The increasing value of homes and the willingness of many metropolitan councils to allow greater building density has presented some homeowners with the chance to maximise the value of their homes and minimise their tax payable. Now, there’s an opportunity on the horizon that could provide even more incentive for clients who are 65 and older to sell their homes.
The 2017 budget proposed legislation related to downsizing a home. Clients who might be interested in the initiative would include people with relatively little in superannuation pension accounts, who no longer meet the work test but would like to improve their lifestyle in retirement by having more in superannuation.
Under the proposal, a person could make a non-concessional contribution to a superannuation fund of up to $300,000 when selling their home to downsize, if the home has been owned for more than 10 years. If a couple owns the home, they could contribute $300,000 each.
Just how valuable this proposal will be in helping clients maximise the value of their superannuation will depend on the fine detail in the legislation. It will be interesting to see what definition is determined for downsizing, and whether it would include subdividing a standard quarter-acre block, building a new residence, and then selling the old home.
Not taking into account this new super proposal, the financial benefit of maximising the value of a principal residence for sale via subdivision cannot be denied. Unfortunately, if a sale is made the wrong way, capital gains tax (CGT) could be payable.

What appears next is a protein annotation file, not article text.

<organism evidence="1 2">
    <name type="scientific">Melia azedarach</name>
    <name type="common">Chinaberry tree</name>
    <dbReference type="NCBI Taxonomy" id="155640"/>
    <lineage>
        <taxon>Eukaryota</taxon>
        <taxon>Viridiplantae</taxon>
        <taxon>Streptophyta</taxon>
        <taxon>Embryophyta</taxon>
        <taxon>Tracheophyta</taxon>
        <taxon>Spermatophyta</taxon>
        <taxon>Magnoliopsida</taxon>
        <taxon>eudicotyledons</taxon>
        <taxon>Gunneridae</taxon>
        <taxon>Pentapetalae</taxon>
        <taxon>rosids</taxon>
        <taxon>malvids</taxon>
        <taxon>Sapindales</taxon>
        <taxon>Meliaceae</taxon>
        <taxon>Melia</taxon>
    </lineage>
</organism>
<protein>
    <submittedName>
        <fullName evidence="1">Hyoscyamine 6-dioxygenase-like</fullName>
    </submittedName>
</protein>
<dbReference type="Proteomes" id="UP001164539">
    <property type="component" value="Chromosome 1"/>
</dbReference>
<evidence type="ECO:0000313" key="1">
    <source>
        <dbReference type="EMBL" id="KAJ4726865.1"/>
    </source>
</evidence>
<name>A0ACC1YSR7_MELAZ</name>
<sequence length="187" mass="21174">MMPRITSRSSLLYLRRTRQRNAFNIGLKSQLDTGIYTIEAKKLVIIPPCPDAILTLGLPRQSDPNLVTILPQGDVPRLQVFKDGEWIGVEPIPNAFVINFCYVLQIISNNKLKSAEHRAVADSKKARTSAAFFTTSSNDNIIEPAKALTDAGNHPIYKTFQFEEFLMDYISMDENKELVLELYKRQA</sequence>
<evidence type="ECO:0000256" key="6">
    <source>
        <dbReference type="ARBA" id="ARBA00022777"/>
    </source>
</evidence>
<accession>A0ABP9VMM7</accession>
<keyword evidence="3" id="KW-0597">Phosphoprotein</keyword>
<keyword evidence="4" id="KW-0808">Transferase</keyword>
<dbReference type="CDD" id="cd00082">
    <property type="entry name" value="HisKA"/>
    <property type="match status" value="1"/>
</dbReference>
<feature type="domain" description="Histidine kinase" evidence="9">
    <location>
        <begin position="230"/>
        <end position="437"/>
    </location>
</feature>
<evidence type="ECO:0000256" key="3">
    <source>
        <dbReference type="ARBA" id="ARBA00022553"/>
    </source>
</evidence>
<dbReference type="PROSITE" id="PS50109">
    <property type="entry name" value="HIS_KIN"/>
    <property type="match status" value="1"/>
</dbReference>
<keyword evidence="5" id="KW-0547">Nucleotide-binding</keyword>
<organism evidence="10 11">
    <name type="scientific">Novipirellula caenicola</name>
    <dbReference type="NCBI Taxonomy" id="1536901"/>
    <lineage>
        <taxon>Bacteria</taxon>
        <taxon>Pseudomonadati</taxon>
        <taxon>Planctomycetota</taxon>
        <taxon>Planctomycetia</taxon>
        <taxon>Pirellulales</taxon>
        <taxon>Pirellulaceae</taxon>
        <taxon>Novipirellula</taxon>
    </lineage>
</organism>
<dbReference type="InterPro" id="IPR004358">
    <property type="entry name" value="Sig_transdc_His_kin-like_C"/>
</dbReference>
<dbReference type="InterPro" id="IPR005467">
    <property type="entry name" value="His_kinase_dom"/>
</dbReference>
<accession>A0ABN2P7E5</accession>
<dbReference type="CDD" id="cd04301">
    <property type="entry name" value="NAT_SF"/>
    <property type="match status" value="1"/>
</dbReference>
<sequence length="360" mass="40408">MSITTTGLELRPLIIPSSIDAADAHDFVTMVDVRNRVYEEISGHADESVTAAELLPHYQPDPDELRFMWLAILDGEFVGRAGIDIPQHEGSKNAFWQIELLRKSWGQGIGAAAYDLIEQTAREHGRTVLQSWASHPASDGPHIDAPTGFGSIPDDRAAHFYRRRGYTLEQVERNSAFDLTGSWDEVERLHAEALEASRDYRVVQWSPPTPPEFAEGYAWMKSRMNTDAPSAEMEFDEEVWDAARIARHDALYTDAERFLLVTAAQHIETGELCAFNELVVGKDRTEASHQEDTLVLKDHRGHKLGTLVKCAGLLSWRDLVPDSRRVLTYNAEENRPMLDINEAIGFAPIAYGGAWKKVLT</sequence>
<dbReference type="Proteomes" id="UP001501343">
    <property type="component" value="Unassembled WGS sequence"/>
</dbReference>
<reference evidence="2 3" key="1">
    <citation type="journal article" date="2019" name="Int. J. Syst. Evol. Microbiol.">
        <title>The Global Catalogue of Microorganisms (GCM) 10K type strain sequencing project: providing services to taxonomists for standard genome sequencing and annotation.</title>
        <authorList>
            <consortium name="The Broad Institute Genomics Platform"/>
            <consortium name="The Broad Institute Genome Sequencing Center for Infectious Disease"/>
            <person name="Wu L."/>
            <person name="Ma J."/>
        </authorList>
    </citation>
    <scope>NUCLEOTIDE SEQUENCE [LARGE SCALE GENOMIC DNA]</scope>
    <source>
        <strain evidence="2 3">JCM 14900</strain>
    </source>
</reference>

One of the safest options for clients who want to maximise the value of their property, without risking making some of the profit taxable or undertaking a building project, is to first subdivide the property then sell it, with plans and permits for the construction of a new dwelling.
If the client wants to undertake the financial risk of going one step further and building a new house on the subdivided property, with a view to maximising the overall value, care must be taken or capital gains tax and GST could be payable.
This would occur if the client sells the new structure, rather than selling the original home and moving into the new building, because this would be considered a profit-making enterprise. As the sale value would exceed the GST registration level of $75,000, one-11th of the proceeds could potentially be paid to the Australian Taxation Office in GST.
Advisers with clients in this situation should inform them of the margin scheme for calculating GST on the sale of the property. Where something has been purchased that did not include GST in its price – such as an existing home and not a new home purchased from a developer – the vendors are eligible to use the margin scheme.
Under this scheme, one-11th of GST is payable on the difference between the non-GST original cost and the sale value of the property. The downside of this option is that CGT would be payable on all of the gain made if the property were sold within 12 months of construction.
Under current law, if the aim is maximising the after-tax return on selling a home and removing all chances of paying GST, clients should be advised to construct the new dwelling on the subdivided part of the property, sell the existing home, and then move into the dwelling, which becomes their new principal place of residence.
TOPICS: capital gains tax, downsizing, GST, retirement, subdividing, TAX